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Ounce of prevention, An: quantifying the effects of non-lethal tools on wolf behavior

Date

2017

Authors

Much, Rebecca, author
Breck, Stewart, author
Lance, Nathan, author
Callahan, Peggy, author

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Abstract

Human-carnivore conflict is presently on the rise as human populations continue to grow and carnivore conservation efforts gain precedence. The behaviors exhibited by carnivores that cause conflict are often learned; therefore, reducing learning potential though the use of prevention methods is important for coexistence. In this study we measured how prior experience (i.e., conditioning) influenced the motivation and persistence of captive wolves (Canis lupus) seeking a food reward by quantifying latency to first behavior and duration of behavior for two behavior groups: investigative and work behaviors. Latency to first behavior was faster in conditioned wolves for both investigative (11 times faster; P=0.011) and work (4 times faster; P=0.049) behaviors, indicating increased motivation to gain reward with prior experience. We found little difference in duration for both investigative (P=0.319) and work behaviors (P=0.702), indicating conditioned and non-conditioned wolves will spend similar amounts of time trying to obtain a reward once a behavior is learned. When wolves were unable to attain food rewards, we found that the duration of both investigative (P=0.0631) and work (P=0.0609) behavior declined over the course of three weeks for both non-conditioned (37.3% and 92.6% decline in investigative behaviors and work behaviors, respectively) and conditioned (59.5% and 88.2% decline in investigative behaviors and work behaviors, respectively) wolves, indicating decreased persistence with the application of a secure prevention measure. Overall, our results indicate that the use of measures that prevent animals from attaining anthropogenic food can effectively curb learning in carnivores and help reduce human-carnivore conflict.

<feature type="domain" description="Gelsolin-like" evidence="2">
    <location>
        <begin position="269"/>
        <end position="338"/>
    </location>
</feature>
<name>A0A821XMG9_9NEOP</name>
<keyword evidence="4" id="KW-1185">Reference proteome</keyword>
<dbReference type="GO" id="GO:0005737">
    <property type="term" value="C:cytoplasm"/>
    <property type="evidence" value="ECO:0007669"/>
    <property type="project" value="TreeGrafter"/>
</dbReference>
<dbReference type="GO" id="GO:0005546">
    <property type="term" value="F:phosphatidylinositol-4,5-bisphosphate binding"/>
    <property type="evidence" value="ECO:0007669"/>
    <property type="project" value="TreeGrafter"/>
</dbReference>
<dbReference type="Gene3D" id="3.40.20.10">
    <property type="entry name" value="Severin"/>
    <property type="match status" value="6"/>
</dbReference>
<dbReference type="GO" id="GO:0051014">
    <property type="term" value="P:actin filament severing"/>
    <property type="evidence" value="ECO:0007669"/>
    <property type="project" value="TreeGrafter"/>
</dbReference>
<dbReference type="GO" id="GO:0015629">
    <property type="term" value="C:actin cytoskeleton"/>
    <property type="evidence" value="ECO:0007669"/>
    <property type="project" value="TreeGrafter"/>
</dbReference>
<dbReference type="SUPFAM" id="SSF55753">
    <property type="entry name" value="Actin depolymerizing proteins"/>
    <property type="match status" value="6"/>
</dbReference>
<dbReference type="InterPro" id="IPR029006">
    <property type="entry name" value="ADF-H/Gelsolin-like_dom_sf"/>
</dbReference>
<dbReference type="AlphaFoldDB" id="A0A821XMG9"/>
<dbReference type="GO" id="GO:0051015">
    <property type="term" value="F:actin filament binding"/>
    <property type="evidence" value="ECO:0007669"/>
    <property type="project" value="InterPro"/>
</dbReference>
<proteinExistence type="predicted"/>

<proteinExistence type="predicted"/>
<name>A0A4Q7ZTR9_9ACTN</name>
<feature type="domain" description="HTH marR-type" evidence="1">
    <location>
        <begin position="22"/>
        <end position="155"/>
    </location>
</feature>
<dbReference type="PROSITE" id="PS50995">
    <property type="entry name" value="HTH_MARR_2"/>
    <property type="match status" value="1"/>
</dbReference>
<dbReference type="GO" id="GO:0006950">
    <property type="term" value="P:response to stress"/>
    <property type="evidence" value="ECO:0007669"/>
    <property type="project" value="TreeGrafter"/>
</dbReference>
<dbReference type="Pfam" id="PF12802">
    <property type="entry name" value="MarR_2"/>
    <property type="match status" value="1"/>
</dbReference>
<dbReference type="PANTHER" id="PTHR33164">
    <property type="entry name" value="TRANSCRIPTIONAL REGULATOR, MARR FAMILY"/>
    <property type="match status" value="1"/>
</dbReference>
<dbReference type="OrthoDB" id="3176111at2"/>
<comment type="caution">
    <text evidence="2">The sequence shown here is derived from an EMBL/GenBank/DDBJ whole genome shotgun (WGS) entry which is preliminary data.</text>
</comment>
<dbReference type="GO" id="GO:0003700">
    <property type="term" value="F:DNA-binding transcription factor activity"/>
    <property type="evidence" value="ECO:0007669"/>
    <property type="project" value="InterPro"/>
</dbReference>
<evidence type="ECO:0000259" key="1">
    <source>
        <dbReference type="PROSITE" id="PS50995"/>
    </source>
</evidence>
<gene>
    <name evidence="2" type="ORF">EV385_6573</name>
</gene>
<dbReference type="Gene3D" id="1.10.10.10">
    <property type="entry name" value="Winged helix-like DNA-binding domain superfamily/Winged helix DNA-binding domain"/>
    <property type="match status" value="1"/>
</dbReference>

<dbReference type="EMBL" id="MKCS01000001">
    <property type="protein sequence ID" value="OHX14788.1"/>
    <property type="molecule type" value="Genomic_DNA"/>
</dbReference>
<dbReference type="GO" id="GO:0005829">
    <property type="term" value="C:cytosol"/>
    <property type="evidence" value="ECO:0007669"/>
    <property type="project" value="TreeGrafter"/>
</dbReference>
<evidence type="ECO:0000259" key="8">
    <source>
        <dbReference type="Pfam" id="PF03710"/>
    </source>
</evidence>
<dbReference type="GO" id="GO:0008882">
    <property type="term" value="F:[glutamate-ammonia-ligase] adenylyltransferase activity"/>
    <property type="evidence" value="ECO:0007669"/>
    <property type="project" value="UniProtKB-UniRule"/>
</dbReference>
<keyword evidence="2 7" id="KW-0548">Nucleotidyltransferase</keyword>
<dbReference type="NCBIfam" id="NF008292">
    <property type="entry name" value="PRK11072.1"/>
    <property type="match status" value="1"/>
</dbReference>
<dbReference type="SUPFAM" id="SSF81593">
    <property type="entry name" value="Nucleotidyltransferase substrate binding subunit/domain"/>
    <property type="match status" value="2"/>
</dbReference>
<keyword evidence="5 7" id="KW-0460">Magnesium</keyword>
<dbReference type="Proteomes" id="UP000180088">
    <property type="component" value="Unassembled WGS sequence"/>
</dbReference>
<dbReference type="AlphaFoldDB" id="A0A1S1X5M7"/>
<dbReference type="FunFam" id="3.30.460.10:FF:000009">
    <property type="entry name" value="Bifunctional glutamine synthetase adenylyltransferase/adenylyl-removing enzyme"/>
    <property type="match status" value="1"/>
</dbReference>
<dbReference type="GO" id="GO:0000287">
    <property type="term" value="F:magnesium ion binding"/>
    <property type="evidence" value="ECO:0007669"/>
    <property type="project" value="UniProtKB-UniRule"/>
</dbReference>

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Includes bibliographical references.

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Subject

human-wildlife conflict
Canis lupus
learning
non-lethal
prevention
wolves
behavior

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